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Cattle Shelter and Adjoining Wall 480 Metres North-West of the Great Sluice

A Grade II Listed Building in Braunton, Devon

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Coordinates

Latitude: 51.0901 / 51°5'24"N

Longitude: -4.1795 / 4°10'46"W

OS Eastings: 247458

OS Northings: 134567

OS Grid: SS474345

Mapcode National: GBR KK.CR04

Mapcode Global: FRA 2647.MJS

Entry Name: Cattle Shelter and Adjoining Wall 480 Metres North-West of the Great Sluice

Listing Date: 14 November 1985

Grade: II

Source: Historic England

Source ID: 1107117

English Heritage Legacy ID: 98296

Location: Braunton, North Devon, Devon, EX33

County: Devon

District: North Devon

Civil Parish: Braunton

Traditional County: Devon

Lieutenancy Area (Ceremonial County): Devon

Church of England Parish: Braunton St Brannock

Church of England Diocese: Exeter

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Listing Text

This list entry was subject to a Minor Amendment on 16/07/2015


SS 43SE
9/30

BRAUNTON,
BRAUNTON MARSH,
Cattle Shelter and adjoining wall 480 metres north-west of The Great Sluice

(Formerly listed as Cattle Shelter and adjoining wall 48 metres north-west of The Great Sluice)

II

Small cattle shelter and adjoining shelter wall. Circa 1815-20. Shale rubble with low pitched corrugated iron roof with gabled ends and with cemented file capping to gable. Open fronted 2 bays with rectangular stone rubble pier supporting roof. Stone rubble shelter wall attached to south east corner extends around front area with curved corner.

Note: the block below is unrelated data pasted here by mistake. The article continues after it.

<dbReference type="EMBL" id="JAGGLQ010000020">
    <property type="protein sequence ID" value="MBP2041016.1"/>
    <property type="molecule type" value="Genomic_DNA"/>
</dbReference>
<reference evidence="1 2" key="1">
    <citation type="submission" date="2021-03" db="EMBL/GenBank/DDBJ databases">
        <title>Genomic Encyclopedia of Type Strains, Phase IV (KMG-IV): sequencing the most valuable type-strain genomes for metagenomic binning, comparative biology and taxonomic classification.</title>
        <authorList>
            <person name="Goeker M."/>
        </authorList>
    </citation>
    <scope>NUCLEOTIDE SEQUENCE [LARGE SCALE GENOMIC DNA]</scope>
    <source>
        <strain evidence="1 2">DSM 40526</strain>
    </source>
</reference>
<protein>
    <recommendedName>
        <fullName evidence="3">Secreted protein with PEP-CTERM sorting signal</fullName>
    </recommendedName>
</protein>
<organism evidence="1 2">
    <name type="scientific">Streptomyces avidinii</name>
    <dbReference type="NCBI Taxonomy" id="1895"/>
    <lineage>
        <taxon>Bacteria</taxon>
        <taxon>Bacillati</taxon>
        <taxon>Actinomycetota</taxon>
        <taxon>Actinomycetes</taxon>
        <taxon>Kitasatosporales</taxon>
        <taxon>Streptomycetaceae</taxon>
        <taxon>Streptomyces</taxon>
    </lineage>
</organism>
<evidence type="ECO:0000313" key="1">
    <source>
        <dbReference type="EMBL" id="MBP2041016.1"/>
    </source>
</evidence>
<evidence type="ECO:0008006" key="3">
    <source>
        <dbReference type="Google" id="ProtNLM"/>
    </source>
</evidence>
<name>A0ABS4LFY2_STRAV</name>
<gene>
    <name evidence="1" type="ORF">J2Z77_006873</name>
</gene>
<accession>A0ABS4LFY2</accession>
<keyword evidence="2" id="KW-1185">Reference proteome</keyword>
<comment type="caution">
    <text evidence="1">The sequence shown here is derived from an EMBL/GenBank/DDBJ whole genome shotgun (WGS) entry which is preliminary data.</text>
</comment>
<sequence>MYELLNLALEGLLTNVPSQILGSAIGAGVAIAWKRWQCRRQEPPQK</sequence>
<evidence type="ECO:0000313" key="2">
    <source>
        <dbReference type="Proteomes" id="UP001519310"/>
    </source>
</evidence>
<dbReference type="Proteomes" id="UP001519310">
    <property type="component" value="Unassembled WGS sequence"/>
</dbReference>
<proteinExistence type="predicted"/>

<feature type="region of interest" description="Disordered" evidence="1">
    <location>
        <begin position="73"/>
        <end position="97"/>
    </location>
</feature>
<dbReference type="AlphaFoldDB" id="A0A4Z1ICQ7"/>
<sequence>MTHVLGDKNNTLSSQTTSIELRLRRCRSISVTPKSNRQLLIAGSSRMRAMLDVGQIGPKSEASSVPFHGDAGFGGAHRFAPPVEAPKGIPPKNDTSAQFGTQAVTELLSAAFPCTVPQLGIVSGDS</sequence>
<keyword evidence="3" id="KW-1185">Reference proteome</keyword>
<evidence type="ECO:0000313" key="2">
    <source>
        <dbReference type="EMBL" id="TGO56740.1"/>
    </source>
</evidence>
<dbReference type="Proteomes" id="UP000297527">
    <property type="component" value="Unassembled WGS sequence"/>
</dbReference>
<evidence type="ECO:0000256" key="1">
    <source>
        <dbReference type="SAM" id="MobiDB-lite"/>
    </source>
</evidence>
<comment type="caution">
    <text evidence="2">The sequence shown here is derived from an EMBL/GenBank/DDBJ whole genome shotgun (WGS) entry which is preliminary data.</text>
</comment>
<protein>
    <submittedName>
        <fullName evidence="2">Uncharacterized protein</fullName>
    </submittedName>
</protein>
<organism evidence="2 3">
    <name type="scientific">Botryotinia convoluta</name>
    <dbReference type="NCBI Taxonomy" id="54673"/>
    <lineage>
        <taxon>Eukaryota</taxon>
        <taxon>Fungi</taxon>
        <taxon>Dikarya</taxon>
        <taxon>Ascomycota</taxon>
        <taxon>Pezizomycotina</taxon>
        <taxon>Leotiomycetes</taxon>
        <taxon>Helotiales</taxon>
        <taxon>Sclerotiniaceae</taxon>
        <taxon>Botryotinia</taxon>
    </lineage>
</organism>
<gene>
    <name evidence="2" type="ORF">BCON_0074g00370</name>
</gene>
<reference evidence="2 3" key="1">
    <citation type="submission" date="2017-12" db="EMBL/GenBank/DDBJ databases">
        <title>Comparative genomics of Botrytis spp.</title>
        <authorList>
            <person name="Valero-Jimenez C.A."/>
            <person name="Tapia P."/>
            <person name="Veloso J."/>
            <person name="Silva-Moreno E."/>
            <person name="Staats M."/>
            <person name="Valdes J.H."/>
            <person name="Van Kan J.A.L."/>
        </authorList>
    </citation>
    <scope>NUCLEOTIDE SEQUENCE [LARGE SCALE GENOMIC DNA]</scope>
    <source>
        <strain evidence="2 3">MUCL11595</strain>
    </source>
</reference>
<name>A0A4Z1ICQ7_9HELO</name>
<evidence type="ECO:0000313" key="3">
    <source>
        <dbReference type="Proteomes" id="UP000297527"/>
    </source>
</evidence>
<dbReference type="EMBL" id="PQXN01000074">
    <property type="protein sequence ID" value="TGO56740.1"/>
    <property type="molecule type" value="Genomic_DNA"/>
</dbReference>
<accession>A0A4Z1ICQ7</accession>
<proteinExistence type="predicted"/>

This cattle shelter (locally known as linhays) is one of many on Braunton Marsh and served as a shelter and probably a fodder store for cattle on the marsh. Braunton Marsh was probably reclaimed in the Middle Ages from tidal waters of the River Taw, but from 1811-15 the marsh was more extensively drained after authorization by Act of Parliament (1811) as a result of the endeavours of the Lords of the Manors of Braunton Gorges, Braunton Abbotts, Braunton Arundel and Saunton and others who had grazing rights on the marshes. They sought to enclose Braunton Marsh which was regularly flooded by tidal water. 949 acres were reclaimed. John Pascoe was the surveyor and James Green (County Surveyor) the engineer. The adjacent Horsey Island to the south east was reclaimed between 1852-1857.
Historically these late enclosures are particularly interesting in Braunton where the Great Field immediately north of the marsh is one of only 3 open field systems to survive in England. Although today (1984) there are only 5 farmers on the Great Field their holdings are still widely dispersed over the field as they were in the Middle Ages when there were about 100 farmers.

Reference: A H Slee Trans. Devonshire Assoc. (1969) Vol.100, pp.101-l10.
W G Hoskins and H P R Finberg, Devonshire Studies pp.265-271 and p.332.


Listing NGR: SS4745834567

This text is from the original listing, and may not necessarily reflect the current setting of the building.

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